‘NCLT or strike’: Air India employees to decide on method to stall privatisation
Fed up with the uncertainty over their own future tagged with the fate of Air India, airline employees are in the process to deciding to either take the National Company Law Tribunal (NCLT) route to recover their dues or declare a general strike to put pressure on the government from privatising the national carrier.
The two options were arrived after all the recognised AI unions and other employee bodies met in Mumbai.
However, a final course of action will be decided after further discussion and is expected soon. If the strike option is chosen, then it will be initiated from January 8, 2020.
The decision to consider either the National Company Law Tribunal (NCLT) route or the strike comes days after the airline’s pilots and engineers demanded immediate payment of their dues.
“We all met today and have decided that the privatisation exercise should cease immediately and some clarity be provided first,” a senior office bearer of engineers’ union told IANS from Mumbai.
“The country can not afford to loose the national carrier which provides affordable travel options to passengers. It is also an engine of economic growth during the time of slowdown.”
On Monday, the airline’s pilot union had requested the Centre to allow them to quit the passenger carrier without serving their notice periods.
“We are in a state of distress,” a senior officer office-bearer of the pilots union, the Indian Commercial Pilots’ Association (ICPA), told IANS.
“If the government wants to close down the airline, then they should say so and relieve us as soon as possible, so that we can find alternate employment. We also want that our notice period should also be waived-off.”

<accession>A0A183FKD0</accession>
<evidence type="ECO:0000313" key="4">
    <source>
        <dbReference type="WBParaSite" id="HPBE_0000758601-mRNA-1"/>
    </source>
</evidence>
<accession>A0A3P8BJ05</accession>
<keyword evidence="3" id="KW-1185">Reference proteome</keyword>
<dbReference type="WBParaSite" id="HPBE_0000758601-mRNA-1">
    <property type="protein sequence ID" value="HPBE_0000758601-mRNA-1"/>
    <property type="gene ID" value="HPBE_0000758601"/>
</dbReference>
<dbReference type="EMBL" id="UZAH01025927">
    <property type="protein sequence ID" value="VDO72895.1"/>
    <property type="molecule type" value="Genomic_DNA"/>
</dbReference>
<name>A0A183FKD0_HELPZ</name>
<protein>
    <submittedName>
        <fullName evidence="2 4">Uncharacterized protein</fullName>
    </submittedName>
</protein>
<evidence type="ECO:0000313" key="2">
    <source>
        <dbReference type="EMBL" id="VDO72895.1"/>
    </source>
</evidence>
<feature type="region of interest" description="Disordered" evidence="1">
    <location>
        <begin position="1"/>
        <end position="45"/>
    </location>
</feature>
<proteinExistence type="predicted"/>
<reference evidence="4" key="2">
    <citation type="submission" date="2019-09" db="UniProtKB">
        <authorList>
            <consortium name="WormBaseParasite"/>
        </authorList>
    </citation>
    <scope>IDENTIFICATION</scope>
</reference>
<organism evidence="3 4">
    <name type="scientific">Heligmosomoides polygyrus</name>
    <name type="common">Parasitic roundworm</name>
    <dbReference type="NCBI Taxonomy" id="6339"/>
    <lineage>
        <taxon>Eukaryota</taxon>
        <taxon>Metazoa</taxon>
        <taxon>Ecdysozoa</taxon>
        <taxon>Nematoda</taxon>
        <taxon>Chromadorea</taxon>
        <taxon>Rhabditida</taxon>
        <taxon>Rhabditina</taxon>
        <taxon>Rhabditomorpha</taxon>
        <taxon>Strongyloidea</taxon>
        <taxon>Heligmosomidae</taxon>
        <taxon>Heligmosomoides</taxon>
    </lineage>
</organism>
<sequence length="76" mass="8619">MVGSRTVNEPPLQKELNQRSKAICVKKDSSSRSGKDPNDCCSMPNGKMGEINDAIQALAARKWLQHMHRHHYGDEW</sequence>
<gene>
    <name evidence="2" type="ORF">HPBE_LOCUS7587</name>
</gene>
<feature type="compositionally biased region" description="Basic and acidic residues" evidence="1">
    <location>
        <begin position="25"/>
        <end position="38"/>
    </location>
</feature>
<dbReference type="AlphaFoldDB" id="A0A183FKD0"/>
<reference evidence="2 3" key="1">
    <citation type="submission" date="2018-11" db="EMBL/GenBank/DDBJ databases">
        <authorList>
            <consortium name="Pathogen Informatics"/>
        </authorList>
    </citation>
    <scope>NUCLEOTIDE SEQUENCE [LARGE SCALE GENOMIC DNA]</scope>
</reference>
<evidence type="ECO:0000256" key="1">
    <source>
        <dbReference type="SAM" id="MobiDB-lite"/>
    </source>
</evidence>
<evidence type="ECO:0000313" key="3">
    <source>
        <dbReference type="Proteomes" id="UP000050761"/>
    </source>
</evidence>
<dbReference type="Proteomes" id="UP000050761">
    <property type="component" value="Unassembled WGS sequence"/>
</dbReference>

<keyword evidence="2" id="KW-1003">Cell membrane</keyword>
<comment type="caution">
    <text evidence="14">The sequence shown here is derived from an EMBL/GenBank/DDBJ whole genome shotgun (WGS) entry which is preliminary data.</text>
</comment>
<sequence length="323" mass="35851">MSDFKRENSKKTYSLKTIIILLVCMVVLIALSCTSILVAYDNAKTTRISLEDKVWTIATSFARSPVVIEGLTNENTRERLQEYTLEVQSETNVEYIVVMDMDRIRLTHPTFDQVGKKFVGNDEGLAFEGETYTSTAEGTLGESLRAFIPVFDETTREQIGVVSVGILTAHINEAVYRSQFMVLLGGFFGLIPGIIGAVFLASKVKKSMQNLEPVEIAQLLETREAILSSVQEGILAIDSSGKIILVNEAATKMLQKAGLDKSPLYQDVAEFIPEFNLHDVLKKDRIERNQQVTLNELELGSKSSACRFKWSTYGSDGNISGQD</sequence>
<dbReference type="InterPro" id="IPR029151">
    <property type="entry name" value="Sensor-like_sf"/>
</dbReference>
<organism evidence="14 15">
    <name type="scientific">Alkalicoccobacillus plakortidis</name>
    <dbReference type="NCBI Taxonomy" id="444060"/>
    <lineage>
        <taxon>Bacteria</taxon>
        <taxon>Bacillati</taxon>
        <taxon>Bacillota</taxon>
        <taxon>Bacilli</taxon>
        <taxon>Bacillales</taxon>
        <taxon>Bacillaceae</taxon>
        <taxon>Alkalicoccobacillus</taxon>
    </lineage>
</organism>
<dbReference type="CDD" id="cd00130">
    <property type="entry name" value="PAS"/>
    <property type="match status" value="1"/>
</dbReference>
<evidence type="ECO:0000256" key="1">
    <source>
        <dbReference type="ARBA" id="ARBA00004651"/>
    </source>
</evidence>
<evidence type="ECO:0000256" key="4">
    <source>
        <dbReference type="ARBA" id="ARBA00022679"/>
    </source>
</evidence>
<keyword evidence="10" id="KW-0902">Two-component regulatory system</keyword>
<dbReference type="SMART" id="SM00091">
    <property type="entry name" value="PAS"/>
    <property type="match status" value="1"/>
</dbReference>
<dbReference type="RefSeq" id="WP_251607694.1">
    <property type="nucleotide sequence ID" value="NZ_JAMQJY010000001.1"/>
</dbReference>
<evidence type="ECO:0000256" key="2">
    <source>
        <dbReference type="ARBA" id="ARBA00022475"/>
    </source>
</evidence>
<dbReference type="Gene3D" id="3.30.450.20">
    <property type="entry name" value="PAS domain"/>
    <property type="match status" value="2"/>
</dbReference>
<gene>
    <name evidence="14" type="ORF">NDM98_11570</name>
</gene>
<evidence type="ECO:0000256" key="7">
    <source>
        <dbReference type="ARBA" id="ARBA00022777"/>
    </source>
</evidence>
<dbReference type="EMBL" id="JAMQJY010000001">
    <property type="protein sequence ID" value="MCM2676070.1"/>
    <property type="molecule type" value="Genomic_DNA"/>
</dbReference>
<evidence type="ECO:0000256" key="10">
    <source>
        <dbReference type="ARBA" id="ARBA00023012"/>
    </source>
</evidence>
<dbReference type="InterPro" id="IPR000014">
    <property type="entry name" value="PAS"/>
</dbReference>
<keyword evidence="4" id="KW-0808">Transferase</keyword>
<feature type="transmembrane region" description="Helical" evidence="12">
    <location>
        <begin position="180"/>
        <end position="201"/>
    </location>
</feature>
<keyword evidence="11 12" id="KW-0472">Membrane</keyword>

On Monday, the ICPA in a letter to Civil Aviation Minister Hardeep Singh Puri said: “It is unfair for the Government of India to keep us bonded with the notice period while we are not being paid on time and our dues are not cleared.”
Terming the Civil Aviation Minister’s statement that if Air India is not privatised by March 31, 2020, the airline will be shut down as “a matter of concern”, the pilots’ union said in the letter: “With this uncertainty over the survival of our national carrier and with no ‘Plan B’, we request you to ensure that we are not treated like bonded labour and allow us to quit Air India without serving the notice period and clear all our dues immediately.”
At present, the union has 800 pilots as its members. As per the letter, currently 65 pilots have tendered their resignations and are serving the six-month notice period which is due for completion “very soon”.
The Centre is likely to issue the expression of interest (EoI) for divestment of its stake in national passenger carrier during the first month of 2020.
Home Minister Amit Shah heads the panel looking after the divestment process. Its other members include Finance Minister Nirmala Sitharaman, Commerce and Railway Minister Piyush Goyal and the Civil Aviation Minister.
In the previous Modi government, then Finance Minister Arun Jaitley headed the Ministerial panel, called the Air India Specific Alternative Mechanism (AISAM).
After failing to find a bidder then, the government is working on a war footing to sell Air India to a private player.
Air India has a total debt of about Rs 58,000 crore. The cumulative loss of the national carrier is to the tune of Rs 70,000 crore. In the financial year ending March 31, 2019, the airline is estimated to have had a loss of Rs 7,600 crore.